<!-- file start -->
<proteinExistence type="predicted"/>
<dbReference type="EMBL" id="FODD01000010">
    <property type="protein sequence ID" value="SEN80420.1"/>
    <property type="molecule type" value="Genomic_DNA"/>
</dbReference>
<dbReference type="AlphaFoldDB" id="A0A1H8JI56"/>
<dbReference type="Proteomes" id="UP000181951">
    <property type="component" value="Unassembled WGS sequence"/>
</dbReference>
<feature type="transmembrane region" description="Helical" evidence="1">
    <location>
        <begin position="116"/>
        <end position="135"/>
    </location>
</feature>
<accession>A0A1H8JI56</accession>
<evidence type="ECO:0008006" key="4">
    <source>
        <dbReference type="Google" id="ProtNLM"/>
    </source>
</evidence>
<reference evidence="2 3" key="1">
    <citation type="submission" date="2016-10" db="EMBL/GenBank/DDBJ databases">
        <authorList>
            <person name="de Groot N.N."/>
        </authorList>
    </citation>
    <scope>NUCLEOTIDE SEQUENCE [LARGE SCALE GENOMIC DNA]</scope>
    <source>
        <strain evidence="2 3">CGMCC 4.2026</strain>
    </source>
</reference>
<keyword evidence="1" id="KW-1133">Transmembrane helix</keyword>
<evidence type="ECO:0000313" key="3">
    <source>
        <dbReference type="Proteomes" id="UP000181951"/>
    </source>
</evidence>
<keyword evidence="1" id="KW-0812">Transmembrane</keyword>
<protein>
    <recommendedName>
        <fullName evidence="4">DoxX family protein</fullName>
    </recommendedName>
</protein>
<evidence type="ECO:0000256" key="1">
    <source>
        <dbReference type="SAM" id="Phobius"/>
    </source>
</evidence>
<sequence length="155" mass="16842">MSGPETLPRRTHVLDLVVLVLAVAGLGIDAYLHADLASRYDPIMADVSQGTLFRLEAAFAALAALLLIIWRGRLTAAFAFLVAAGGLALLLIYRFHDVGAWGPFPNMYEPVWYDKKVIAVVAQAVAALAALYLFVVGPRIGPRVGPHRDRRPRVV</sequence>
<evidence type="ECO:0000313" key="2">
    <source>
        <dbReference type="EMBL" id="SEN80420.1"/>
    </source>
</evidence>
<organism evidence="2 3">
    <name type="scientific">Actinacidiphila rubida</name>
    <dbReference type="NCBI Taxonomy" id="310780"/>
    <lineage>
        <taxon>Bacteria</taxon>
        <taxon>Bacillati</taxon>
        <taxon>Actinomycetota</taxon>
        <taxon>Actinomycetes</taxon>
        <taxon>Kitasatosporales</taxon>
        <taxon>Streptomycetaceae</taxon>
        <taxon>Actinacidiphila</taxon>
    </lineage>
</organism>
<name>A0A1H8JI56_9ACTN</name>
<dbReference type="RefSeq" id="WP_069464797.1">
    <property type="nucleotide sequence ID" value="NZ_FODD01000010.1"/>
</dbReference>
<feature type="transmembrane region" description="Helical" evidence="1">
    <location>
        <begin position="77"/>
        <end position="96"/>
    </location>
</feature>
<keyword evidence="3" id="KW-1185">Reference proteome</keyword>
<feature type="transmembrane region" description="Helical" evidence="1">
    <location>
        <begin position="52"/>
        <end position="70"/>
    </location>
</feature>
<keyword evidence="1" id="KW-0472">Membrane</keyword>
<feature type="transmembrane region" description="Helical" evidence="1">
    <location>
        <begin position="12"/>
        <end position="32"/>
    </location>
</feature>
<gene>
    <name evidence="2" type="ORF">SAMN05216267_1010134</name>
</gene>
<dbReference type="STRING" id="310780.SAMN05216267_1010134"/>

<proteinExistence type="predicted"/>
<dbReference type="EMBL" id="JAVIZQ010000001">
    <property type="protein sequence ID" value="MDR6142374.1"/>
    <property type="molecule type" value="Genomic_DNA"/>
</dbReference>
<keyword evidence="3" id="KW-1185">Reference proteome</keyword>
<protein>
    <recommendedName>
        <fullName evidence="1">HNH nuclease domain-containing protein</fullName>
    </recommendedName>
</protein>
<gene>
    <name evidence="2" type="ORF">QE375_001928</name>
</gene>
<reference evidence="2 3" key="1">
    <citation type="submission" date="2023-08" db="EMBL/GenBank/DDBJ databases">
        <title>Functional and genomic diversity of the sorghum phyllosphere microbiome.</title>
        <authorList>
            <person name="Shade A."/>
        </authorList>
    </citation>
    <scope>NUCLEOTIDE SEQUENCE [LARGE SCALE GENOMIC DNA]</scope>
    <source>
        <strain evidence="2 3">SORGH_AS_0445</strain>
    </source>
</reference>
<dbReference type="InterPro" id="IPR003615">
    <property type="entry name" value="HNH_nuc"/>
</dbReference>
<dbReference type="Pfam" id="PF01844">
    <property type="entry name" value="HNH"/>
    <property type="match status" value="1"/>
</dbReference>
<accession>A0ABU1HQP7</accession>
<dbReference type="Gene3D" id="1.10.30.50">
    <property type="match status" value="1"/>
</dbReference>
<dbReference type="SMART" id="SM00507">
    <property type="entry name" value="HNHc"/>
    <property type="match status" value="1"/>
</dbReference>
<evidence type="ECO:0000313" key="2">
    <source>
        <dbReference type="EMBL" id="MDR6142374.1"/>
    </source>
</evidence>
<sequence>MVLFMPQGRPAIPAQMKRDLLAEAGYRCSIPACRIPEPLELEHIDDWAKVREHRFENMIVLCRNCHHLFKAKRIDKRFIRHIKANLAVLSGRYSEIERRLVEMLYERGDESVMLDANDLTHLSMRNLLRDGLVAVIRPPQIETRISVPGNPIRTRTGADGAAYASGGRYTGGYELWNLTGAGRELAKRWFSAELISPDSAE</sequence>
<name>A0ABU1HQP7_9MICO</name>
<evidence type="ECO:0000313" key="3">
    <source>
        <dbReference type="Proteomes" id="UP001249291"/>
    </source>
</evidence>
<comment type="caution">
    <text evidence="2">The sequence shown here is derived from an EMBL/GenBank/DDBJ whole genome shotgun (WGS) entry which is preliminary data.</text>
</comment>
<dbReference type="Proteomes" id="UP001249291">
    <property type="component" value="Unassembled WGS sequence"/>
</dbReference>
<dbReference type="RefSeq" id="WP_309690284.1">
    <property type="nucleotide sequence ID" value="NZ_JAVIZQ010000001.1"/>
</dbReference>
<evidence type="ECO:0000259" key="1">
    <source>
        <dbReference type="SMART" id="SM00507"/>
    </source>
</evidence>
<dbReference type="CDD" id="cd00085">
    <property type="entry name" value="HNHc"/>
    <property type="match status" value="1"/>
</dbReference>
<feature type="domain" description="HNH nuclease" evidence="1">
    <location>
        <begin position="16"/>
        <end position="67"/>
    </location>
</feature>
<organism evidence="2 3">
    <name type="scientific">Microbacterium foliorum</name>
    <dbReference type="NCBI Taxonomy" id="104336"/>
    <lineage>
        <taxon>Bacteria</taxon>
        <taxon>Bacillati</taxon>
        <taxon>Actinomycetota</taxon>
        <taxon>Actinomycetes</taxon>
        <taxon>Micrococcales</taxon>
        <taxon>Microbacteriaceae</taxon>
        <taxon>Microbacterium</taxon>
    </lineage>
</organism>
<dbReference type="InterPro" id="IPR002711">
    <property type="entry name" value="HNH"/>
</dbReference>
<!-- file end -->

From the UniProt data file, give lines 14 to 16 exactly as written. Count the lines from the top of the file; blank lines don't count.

    </location>
</feature>
<accession>A0A1H8JI56</accession>